The purpose of this study was to compare outcomes of combined total joint arthroplasty (TJA) (total hip arthroplasty (THA) and total knee arthroplasty (TKA) performed during the same admission) versus bilateral THA, bilateral TKA, single THA, and single TKA. Combined TJAs performed on the same day were compared with those staged within the same admission episode. The team of investigators included Dr. Gerald McGwin, professor, from the department of epidemiology at the University of Alabama at Birmingham School of Public Health.
Data from the National (Nationwide) Inpatient Sample recorded between 2005 and 2014 were used for this retrospective cohort study. Postoperative in-hospital complications, total costs, and discharge destination were reviewed. Logistic and linear regression were used to perform the statistical analyses. p-values less than 0.05 were considered statistically significant.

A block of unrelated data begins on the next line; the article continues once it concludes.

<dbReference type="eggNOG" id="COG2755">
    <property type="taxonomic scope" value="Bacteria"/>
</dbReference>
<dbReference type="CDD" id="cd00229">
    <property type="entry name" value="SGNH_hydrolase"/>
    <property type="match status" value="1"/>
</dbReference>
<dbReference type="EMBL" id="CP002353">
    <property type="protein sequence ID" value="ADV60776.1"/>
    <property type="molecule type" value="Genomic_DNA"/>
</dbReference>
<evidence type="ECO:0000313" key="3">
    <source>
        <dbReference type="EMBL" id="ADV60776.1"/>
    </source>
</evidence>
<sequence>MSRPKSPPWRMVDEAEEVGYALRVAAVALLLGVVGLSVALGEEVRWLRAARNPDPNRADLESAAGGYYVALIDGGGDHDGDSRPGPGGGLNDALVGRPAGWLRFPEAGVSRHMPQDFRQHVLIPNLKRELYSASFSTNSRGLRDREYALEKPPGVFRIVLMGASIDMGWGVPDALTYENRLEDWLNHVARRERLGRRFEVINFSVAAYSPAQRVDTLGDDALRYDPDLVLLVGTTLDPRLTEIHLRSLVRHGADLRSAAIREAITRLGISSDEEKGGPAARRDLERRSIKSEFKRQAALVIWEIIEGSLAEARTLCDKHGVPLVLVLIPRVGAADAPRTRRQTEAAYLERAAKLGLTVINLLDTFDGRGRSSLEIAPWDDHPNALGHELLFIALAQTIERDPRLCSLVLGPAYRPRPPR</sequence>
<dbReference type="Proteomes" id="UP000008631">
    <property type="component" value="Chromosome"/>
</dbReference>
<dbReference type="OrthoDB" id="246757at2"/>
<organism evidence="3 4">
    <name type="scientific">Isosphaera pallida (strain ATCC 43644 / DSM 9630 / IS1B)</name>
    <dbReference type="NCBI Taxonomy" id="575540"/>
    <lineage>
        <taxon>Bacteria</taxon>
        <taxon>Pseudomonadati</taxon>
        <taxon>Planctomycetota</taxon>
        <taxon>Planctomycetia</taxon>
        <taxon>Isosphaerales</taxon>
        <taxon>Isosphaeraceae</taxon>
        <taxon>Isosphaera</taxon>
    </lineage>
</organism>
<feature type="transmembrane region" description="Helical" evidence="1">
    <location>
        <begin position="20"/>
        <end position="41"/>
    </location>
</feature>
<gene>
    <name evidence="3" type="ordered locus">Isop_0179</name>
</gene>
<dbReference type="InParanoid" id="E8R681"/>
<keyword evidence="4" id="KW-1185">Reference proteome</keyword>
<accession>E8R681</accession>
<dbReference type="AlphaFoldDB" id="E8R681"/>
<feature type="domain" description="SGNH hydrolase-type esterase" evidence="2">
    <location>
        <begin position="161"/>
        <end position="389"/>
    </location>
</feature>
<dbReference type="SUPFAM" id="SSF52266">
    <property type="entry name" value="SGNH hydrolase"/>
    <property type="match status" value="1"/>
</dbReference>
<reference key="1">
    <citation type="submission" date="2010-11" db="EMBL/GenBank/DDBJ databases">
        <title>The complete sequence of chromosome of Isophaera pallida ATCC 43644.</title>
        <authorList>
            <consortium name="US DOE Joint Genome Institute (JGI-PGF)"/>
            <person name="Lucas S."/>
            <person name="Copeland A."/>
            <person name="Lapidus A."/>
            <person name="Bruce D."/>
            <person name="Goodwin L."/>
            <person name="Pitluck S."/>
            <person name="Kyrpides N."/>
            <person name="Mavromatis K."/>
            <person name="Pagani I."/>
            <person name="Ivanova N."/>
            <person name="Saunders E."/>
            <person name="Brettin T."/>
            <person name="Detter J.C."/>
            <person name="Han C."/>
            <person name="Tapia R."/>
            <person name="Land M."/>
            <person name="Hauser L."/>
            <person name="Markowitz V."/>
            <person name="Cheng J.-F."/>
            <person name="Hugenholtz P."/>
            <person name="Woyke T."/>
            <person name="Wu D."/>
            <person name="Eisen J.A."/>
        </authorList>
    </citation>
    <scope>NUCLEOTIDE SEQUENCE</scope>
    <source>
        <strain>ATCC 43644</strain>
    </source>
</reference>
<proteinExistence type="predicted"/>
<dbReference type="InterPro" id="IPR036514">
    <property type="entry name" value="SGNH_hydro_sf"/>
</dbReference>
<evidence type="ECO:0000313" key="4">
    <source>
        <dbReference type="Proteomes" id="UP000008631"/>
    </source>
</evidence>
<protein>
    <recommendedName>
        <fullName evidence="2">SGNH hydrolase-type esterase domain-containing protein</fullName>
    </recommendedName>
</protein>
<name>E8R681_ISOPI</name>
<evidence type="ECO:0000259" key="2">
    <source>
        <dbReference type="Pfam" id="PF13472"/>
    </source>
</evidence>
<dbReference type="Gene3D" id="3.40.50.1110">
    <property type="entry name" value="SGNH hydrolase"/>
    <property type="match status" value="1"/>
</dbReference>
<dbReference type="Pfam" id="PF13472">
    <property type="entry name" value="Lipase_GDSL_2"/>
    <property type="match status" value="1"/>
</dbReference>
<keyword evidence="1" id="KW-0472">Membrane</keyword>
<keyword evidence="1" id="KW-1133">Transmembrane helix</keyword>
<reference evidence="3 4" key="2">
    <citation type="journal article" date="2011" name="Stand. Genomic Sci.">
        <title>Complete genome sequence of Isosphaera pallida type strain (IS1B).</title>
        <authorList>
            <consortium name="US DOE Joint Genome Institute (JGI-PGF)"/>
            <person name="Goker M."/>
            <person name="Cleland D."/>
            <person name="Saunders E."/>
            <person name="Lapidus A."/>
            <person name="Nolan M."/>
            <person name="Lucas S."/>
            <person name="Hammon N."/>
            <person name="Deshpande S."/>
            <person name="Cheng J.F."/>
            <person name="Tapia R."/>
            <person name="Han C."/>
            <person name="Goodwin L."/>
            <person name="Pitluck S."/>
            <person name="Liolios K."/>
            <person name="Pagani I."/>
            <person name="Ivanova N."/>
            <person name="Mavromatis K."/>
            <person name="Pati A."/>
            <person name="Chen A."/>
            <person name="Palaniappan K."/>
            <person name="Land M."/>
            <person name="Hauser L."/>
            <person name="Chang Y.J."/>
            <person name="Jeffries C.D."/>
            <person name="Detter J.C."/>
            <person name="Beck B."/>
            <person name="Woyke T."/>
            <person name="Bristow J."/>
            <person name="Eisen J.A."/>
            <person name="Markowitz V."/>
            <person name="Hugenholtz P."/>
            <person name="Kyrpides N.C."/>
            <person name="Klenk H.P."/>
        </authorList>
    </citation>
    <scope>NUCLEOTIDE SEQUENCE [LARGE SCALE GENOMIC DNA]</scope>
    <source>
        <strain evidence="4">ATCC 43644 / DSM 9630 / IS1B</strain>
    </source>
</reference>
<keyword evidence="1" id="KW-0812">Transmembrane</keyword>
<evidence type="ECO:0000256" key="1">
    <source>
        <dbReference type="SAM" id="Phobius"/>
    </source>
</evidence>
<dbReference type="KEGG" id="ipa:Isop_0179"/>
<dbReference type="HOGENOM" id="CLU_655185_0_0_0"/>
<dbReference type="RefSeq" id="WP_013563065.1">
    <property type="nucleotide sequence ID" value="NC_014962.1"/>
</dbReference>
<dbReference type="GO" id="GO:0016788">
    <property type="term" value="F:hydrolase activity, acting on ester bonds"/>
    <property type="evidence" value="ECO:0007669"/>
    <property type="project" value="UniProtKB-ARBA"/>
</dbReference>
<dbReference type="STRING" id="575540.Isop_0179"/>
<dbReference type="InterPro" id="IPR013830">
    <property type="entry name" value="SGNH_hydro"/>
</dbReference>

Combined TJA was associated with increased risk of deep vein thrombosis, prosthetic joint infection, irrigation and debridement procedures, revision arthroplasty, length of stay (LOS), and in-hospital costs compared with bilateral THA, bilateral TKA, single THA, and single TKA. Combined TJA performed on separate days of the same admission showed no statistically significant differences when compared with same-day combined TJA, but trended towards decreased total costs and total complications despite increased LOS.
The authors concluded that combined TJA is associated with increased in-hospital complications, LOS, and costs. They do not recommend performing combined TJA during the same hospital stay.Friday Letter Submission